Financing a small business is rarely an easy task. Unless you have spotless personal credit, getting a corporate credit card will be difficult. Without a large savings account, bootstrapping is also problematic.
So what’s a creative-minded entrepreneur to do: give up? Of course not. Businesses throughout history have grappled with the financing problem, and the successful ones all found ways around it. More often than not, the very same strategies can be used to get over your personal financing hurdles.
Despite being remembered as a towering business legend, Henry Ford did not begin as a wealthy man. Quite the contrary: as Ford Motor Company (F) explains on its corporate website, Henry came from humble roots and never forgot them. Despite deriving greater financial security from a job promotion at Edison Illuminating Company in 1893, he did not have the luxury of a large cash reserve with which to start Ford Motor (the epitome of a capital-intensive business.) The way Henry Ford managed to start, sustain and grow his business was by using so-called “cash floats.”
Ford knew he could never afford to pay for all the materials needed to build a car up-front. So instead, he negotiated deals with dealers obligating them to pay cash for his cars. Then, he convinced suppliers to let him pay for the materials 30 days after receiving them. In this way, Ford could get his parts right away, build his cars and sell them to dealers at a profit before any of his expenses came due.
Another creative financing technique at your disposal is to seek out a silent partner. A silent partner is any investor who puts money into your business in exchange for future profits but does not have a voice in decision making. This could be a wealthy relative, a co-worker or anyone else you can persuade to invest. Be careful, though, not to accept silent partner investment from just anyone. The ideal scenario is taking a little from someone who has a lot, as such people are unlikely to freak out about the inevitable ups and downs of a new business venture.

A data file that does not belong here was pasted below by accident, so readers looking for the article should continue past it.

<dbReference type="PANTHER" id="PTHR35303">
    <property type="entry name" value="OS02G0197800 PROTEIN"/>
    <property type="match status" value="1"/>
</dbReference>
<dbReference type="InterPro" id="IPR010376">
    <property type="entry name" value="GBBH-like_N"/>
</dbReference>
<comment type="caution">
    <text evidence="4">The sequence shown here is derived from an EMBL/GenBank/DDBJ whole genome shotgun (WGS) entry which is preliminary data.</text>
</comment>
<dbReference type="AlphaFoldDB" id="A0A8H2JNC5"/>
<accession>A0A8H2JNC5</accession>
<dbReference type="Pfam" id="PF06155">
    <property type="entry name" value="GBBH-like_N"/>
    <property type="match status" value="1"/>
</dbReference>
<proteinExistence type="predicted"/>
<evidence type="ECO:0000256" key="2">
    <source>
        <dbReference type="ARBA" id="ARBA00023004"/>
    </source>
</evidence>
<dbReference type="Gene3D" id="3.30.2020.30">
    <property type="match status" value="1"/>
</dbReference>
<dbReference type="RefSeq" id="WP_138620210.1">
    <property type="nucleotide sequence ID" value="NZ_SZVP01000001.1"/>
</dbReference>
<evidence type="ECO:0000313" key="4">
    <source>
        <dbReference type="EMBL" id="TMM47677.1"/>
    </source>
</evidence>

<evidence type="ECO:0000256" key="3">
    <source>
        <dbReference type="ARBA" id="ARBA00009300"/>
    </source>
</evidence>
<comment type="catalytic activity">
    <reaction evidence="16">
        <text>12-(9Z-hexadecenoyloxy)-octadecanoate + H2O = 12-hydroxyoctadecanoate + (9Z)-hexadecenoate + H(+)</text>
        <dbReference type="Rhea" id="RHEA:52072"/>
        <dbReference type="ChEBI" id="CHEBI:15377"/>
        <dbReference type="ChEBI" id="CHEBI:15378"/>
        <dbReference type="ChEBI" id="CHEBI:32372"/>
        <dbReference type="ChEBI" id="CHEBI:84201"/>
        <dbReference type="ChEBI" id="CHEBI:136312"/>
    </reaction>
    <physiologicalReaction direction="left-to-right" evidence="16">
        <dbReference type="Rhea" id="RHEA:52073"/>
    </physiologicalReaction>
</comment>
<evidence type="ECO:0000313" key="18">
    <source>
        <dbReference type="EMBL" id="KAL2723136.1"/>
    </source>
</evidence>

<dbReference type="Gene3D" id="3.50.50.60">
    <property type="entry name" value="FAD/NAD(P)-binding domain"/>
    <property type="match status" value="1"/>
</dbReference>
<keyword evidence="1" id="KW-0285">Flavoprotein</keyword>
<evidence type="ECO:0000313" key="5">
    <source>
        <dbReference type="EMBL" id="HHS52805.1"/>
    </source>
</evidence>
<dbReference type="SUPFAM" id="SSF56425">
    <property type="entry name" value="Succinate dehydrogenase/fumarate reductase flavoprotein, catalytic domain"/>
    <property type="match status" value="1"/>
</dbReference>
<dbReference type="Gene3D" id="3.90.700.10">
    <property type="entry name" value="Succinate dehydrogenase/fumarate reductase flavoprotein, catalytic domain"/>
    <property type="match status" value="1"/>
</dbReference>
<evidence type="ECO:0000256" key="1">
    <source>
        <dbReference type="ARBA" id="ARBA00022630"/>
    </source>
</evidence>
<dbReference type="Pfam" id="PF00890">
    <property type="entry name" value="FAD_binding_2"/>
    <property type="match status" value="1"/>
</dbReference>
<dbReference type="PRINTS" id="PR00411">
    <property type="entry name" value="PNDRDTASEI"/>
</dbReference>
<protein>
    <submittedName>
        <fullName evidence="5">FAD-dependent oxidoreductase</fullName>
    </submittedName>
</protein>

Conversely, taking $50,000 from your retired Aunt Mildred could cause her to be extremely antsy about every little cash flow problem.
In his essay How To Fund a Startup, Paul Graham of the venture firm Y Combinator writes that consulting work can help provide early seed money for new businesses:
“Another way to fund a startup is to get a job. The best sort of job is a consulting project in which you can build whatever software you wanted to sell as a startup. Then you can gradually transform yourself from a consulting company into a product company, and have your clients pay your development expenses.”
While Graham’s advice was admittedly tailored to technology startups, it is easy to envision the same model being applicable to other service businesses. Someone looking to start a small to medium-sized accounting firm, for instance, can take on freelance jobs in the early going and resolve to put most or all of that money toward growing his company. Different types of services businesses could conceivably do the same.
Hard Money Lenders
If your business is in a pinch and absolutely needs money by yesterday to capitalize on an opportunity, there are always hard money lenders. Payday lenders, for instance, make short-term loans at high interest rates.
But beware: there are very few circumstances when going to this type of lending establishment makes sense. The correct time to utilize a payday lender for business purposes is when you face a money-making opportunity that is certain, but fleeting, and which requires cash at once. If you can get the money quickly and use it for a deal that returns $50,000, what does it matter that you paid $5,000 in interest to get it? Then again, consider this your last resort for financing, to be approached only if you’ve exhausted all other options listed above.